Can We Trust the Facebook Consortium?
It has been a busy two days for Facebook as the social media giant earned the attention of the world following the launch of its project Libra. As of late, a Hong Kong programmer lanced another attack on the project’s governance structure, highlighting a dangerous vulnerability.
Libra in the Spotlight
Facebook’s cryptocurrency has caught the attention of media all over the world.
With this project, Mark Zuckerberg aims to allow users to transact using the Facebook ecosystem that currently counts 2.4 billion users, practically creating a global digital currency. However, despite the high expectations, the project has been criticized by most of the crypto community due to several contradictions found in its white paper.
One of the criticisms made by most of the community is that Libra does not present any of the characteristics of a public blockchain and therefore is not decentralized. In the documentation provided by Facebook, it is written that Libra doesn’t even have blocks, and its infrastructure resembles a federated network like Corda.
As a consequence, Libra is not considered a competitor to decentralized public blockchains such as Bitcoin, but more to centralized payment networks as Paypal. Even David Marcus, Director of the Libra project, confirmed on Twitter that Bitcoin and Libra are two very different things.
“Many want to pit Libra vs. Bitcoin. In my mind these two are not in the same category. BTC is a decorrelated (investment) asset. Libra is designed to be a stable medium-of-exchange. I have been, and remain a fan of BTC, but for very different purposes.”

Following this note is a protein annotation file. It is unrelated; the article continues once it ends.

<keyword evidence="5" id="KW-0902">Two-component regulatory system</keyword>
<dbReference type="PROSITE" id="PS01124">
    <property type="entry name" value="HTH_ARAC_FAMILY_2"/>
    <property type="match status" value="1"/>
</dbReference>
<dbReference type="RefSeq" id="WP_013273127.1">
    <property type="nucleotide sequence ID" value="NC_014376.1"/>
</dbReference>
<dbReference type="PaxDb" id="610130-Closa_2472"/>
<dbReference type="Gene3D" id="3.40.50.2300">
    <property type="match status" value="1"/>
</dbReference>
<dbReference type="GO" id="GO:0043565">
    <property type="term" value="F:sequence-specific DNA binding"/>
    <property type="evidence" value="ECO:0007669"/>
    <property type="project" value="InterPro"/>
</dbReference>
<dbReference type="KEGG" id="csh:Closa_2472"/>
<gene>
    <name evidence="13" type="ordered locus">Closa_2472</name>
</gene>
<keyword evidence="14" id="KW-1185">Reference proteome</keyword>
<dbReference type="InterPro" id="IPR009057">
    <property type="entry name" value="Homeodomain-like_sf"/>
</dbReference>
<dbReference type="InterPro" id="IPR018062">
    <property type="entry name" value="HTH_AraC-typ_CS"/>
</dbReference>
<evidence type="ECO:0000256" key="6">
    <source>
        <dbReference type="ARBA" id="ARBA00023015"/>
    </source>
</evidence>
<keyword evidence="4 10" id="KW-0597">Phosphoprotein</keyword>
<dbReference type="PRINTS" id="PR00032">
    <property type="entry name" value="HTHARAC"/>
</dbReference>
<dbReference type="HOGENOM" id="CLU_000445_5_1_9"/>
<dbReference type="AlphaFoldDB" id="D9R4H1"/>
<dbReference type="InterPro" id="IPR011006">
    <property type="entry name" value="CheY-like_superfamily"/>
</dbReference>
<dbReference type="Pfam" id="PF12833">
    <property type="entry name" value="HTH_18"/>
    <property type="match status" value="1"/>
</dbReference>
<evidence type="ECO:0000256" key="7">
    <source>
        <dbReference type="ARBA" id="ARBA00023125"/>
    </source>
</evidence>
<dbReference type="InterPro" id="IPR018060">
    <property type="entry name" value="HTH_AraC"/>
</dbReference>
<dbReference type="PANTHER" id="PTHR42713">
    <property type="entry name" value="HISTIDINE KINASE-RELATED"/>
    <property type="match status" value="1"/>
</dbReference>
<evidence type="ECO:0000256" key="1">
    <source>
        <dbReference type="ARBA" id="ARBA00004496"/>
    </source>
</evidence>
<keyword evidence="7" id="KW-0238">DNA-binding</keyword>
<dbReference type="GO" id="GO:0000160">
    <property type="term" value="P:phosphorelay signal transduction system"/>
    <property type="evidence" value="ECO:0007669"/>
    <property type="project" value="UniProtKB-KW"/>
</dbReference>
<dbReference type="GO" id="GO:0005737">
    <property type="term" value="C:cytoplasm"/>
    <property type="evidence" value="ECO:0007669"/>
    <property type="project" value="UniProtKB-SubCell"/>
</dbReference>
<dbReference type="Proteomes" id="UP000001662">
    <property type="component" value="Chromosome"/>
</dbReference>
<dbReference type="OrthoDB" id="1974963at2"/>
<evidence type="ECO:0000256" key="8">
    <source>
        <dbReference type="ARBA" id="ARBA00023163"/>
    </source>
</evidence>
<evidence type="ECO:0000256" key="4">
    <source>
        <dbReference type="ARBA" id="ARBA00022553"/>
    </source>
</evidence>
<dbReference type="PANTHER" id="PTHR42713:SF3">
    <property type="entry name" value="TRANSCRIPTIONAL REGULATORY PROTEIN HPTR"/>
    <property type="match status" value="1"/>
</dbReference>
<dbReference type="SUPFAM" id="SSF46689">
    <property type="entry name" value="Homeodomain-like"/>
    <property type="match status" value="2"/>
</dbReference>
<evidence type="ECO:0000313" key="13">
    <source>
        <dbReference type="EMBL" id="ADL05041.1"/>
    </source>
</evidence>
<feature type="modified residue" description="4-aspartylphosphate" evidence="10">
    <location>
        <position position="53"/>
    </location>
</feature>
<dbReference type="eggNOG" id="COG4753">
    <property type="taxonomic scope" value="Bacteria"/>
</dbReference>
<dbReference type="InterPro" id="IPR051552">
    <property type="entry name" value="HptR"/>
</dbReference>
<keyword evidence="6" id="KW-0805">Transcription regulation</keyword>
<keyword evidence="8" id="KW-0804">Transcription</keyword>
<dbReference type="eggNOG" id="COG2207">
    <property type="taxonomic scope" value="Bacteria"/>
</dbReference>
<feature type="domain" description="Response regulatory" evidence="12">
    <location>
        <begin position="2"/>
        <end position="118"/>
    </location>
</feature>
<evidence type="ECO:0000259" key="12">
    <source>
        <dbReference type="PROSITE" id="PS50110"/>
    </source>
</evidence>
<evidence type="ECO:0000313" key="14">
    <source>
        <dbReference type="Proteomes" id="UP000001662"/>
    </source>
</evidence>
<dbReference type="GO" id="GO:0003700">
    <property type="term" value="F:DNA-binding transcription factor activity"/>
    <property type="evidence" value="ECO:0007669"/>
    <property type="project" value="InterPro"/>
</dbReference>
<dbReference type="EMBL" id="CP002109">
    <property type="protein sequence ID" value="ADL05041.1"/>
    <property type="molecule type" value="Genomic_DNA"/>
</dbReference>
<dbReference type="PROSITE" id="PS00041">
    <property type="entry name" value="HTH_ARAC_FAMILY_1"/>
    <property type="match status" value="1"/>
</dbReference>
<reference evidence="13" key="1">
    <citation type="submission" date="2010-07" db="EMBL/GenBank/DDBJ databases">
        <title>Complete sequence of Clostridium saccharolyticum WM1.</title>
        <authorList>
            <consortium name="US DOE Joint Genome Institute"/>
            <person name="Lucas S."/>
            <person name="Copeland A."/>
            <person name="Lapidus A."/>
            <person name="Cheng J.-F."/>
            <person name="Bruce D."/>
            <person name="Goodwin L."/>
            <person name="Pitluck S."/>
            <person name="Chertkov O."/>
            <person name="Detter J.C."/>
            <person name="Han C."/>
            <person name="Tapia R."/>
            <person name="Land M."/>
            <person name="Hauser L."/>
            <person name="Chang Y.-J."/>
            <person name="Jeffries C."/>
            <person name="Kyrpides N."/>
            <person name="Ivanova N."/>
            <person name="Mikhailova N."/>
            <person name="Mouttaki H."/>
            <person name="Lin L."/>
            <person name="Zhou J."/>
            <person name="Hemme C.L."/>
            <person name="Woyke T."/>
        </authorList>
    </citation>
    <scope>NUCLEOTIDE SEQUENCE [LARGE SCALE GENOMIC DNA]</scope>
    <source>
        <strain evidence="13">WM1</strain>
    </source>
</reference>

First Disclosed Vulnerability
According to a user named “gazhayes,” the current implementation of trusted validator nodes are core to the security model. This essentially means that those few entities have full control over the protocol and thus confirm charges of centralization.
The supposed Hong Kong-based developer continues with more worrying comments:
“This means the protocol is whatever they decide it is. These entities can change the rules whenever they want. This means they can freeze your coins, take your coins, issue new coins, or really whatever they want – the sky is the limit.”
As informed on BTCManager, Libra’s validator nodes are “more than a dozen” industry players including heavyweights such as Paypal Holdings, Mastercard, Uber, Visa, Coinbase, Xapo, and Spotify who had to pay a fee of $10 million to become founding members.
Nevertheless, it shouldn’t be shocking to understand that those validators have ultimate power on the protocol. In fact, on Libra’s website, it is expressly written under the heading “Decision Making” that validator nodes, represented in the council, have the ultimate power. It continues by specifying that the most important decisions require a greater than two-thirds supermajority.
As we can see, Libra’s path will not be an easy one. And the technical side is not the only one to have been targeted. Less than a day after the project was formally announced, Facebook’s cryptocurrency was also targeted by American authorities for an examination of risks to the global economy.